Defendant waived his right to be present at the time of sentencing on June 30, 2006. The judge found the existence of three aggravating factors, the risk defendant would commit a future offense, N.J.S.A. 2C:44-1(a)(3); the extent of defendant's prior record, N.J.S.A. 2C:44-1(a)(6); and the need for deterrence, N.J.S.A. 2C:44-1(a)(9). He found no mitigating factors. Pursuant to the plea agreement, the judge sentenced defendant on count one to a ten-year term of imprisonment, subject to the eighty-five percent parole ineligibility period required by N.J.S.A. 2C:43-7.2 (NERA); on count three, to an identical concurrent term; on count twelve, to a concurrent five-year term of imprisonment that contained no parole ineligibility period; and on count fifteen, to a consecutive ten-year term of imprisonment subject to a five-year period of parole ineligibility. On the disorderly persons offense, the judge imposed a consecutive six-month sentence. All of the sentences were ordered to be served concurrently to a violation of parole sentence defendant was then serving. The remaining eleven counts of the indictment were dismissed.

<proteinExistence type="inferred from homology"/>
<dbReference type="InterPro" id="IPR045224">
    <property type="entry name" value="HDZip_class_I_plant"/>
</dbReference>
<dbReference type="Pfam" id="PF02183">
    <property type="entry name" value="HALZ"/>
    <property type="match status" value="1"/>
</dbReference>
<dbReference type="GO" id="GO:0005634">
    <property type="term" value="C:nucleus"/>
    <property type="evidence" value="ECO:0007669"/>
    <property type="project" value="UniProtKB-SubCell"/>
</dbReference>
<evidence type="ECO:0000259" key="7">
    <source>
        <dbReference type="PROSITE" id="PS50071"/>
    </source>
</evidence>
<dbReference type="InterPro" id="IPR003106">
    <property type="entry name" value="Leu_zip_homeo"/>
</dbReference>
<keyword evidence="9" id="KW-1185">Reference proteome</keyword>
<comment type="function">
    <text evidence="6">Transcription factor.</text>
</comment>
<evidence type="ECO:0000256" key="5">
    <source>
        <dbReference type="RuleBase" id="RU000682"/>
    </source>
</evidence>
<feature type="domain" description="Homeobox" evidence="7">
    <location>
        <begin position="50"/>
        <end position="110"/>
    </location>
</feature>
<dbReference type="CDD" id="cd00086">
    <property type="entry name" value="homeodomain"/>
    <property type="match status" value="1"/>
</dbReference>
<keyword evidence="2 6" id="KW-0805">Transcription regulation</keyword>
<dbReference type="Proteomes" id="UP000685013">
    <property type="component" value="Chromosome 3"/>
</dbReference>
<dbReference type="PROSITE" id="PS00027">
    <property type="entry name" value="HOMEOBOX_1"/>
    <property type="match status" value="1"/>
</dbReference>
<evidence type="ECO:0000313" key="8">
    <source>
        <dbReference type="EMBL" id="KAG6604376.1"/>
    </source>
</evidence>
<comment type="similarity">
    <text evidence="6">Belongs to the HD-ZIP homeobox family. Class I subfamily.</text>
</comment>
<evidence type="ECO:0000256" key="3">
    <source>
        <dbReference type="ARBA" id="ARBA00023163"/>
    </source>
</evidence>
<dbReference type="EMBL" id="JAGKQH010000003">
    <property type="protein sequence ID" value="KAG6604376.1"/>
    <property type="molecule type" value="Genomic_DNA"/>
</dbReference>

Defendant's appeal was heard on an Excessive Sentence Oral Argument calendar (ESOA), see R. 2:9-11, at which time defense counsel argued that the judge's finding of aggravating factors three, six and nine "was a very bare bone sentencing procedure" because the judge conducted "no . . . analysis" of the facts that would support each of those aggravating factors. Defense counsel did, however, acknowledge that defendant had "numerous priors" and that "this was apparently a very carefully [constructed] plea deal." We affirmed defendant's sentence, holding that the sentence was not manifestly excessive nor unduly punitive and did not constitute an abuse of discretion. State v. Nunez, No. A-5110-06 (App. Div. February 7, 2008).

In December 2008, defendant filed the PCR petition that is the subject of this appeal, asserting that trial counsel rendered ineffective assistance by failing to properly explain the penal consequences of the plea and ...